One of the unique challenges Mallett faced bringing her product to market was finding reliable industry information. She says there are a number of companies and people whose advice is often shoddy and costly. “There is a lot of information about the sex industry but at the same time very little. So it makes it hard to determine if you are going down the right path and participating in the right events to introduce your product,” Mallett says.

She also warns that when it comes to pricing and packaging it seems everyone has an idea on what should be done—but that usually means the newbie doesn’t make a profit.

Elmaleh also notes some pitfalls, pointing to established adult companies seeking a potential goldmine. He says that as adult DVD sales decreased in the past four or five years, more and more distributors wanting to capitalize on their adult store clientele went on to start their new lines of adult toys, ill prepared, under financed, and for the most part with very little knowledge of the existing market, or what the market needs in terms of items, price points, and how to go about to market these items. A scenario that’s often the death knell for any new business.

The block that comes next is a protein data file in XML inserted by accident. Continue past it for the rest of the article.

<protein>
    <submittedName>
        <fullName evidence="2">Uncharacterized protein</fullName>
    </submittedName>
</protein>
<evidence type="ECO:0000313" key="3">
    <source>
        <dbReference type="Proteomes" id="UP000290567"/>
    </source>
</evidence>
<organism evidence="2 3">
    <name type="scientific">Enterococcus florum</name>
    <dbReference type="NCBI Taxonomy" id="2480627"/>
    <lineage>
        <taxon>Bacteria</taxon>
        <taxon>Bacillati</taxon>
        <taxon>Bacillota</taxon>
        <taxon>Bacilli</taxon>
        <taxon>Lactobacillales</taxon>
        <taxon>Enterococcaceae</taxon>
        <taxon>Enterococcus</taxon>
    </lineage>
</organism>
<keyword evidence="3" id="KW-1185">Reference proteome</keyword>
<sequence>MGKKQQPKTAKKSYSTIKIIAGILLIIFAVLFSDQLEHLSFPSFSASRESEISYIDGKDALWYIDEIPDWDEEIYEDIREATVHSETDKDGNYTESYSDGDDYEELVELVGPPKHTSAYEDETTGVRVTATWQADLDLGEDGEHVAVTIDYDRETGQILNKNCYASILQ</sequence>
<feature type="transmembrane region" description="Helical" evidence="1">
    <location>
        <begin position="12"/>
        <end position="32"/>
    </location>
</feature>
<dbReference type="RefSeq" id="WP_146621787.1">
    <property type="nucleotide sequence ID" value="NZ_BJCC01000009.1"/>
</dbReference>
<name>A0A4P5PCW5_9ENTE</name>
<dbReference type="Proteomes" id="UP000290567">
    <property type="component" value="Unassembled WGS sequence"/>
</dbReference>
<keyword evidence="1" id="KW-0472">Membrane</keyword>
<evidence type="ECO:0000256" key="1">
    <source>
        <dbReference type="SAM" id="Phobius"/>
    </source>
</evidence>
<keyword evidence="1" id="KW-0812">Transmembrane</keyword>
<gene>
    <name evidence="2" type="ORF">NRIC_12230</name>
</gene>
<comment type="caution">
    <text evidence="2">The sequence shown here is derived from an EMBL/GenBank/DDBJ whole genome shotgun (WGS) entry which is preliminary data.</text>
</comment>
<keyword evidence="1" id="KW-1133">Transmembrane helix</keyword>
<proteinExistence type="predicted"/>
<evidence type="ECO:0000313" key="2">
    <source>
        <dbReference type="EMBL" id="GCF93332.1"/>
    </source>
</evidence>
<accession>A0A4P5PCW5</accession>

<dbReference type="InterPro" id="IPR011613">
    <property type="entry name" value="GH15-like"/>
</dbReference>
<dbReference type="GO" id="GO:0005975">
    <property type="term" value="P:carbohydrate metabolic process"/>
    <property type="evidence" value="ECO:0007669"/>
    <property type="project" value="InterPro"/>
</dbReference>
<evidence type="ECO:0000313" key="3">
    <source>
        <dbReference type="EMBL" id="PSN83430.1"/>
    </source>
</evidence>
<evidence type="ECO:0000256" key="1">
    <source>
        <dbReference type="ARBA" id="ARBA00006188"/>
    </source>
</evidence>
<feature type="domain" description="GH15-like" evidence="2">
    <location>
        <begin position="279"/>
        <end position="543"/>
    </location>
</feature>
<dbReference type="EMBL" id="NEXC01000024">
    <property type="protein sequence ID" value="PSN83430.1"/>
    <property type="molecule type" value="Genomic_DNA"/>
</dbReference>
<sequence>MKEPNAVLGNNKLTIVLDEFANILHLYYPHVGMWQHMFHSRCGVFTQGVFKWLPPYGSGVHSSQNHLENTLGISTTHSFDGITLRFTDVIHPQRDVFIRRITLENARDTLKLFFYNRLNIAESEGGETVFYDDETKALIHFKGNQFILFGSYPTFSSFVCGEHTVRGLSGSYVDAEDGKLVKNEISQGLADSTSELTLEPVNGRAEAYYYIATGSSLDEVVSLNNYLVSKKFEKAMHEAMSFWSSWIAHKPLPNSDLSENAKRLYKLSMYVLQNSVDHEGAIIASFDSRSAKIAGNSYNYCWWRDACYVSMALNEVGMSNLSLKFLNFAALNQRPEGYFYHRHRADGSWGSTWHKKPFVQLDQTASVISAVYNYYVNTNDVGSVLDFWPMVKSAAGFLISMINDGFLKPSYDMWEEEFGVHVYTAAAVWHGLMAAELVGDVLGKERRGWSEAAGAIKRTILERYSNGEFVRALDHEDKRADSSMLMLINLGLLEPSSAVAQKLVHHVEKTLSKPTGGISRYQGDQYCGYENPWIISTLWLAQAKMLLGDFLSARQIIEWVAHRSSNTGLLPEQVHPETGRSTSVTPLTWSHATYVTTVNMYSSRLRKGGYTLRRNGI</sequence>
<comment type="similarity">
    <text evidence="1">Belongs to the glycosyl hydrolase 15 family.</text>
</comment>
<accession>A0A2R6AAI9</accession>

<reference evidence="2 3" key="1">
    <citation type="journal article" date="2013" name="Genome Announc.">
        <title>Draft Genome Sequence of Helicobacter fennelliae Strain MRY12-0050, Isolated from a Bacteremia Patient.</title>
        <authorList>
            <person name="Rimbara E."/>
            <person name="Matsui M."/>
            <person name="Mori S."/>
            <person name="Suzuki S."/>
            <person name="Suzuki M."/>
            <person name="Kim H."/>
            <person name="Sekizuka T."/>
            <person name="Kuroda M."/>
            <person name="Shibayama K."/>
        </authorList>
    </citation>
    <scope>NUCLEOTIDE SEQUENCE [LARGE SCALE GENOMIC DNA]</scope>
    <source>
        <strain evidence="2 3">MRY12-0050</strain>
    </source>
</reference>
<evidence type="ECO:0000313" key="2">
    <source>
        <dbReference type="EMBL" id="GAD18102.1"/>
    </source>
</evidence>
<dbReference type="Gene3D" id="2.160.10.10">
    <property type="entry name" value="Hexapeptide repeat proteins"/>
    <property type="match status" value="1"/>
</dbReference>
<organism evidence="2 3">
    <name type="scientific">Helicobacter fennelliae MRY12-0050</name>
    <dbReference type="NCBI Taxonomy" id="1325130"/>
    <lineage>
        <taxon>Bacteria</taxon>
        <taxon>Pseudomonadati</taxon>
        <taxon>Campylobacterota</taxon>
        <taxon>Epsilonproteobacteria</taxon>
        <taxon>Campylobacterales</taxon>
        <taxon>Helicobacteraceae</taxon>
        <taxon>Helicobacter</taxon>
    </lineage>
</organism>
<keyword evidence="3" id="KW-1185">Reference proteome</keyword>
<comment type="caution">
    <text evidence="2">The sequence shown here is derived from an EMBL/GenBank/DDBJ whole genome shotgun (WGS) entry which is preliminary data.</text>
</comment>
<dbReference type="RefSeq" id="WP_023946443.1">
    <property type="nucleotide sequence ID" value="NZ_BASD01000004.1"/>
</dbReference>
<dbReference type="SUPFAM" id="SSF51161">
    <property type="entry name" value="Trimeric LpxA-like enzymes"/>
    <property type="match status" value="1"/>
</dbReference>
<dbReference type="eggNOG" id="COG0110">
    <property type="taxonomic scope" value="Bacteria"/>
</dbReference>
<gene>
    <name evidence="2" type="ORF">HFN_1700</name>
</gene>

Goldsmith saw a way around that barrier and relies on his own research to better compete. He says his marketing plans include word-of-mouth marketing as educators and experts. “Our customers are, and always have been, our greatest advocates. While this does not work for everyone, it works great for us; a significant portion of our sales come from us specifically not trying to close a sale.”

Because his products are unique—largely inspired by antique, quack medical devices with a steampunk flare—he mixes the old with the new in a way that is approachable and inviting. “We merge the sleekness and subtlety of modern design with a packaging that is both charming and whimsical with taste of the Victorian era, and bring it to a genre of products that is too often depicted as scary and unapproachable.”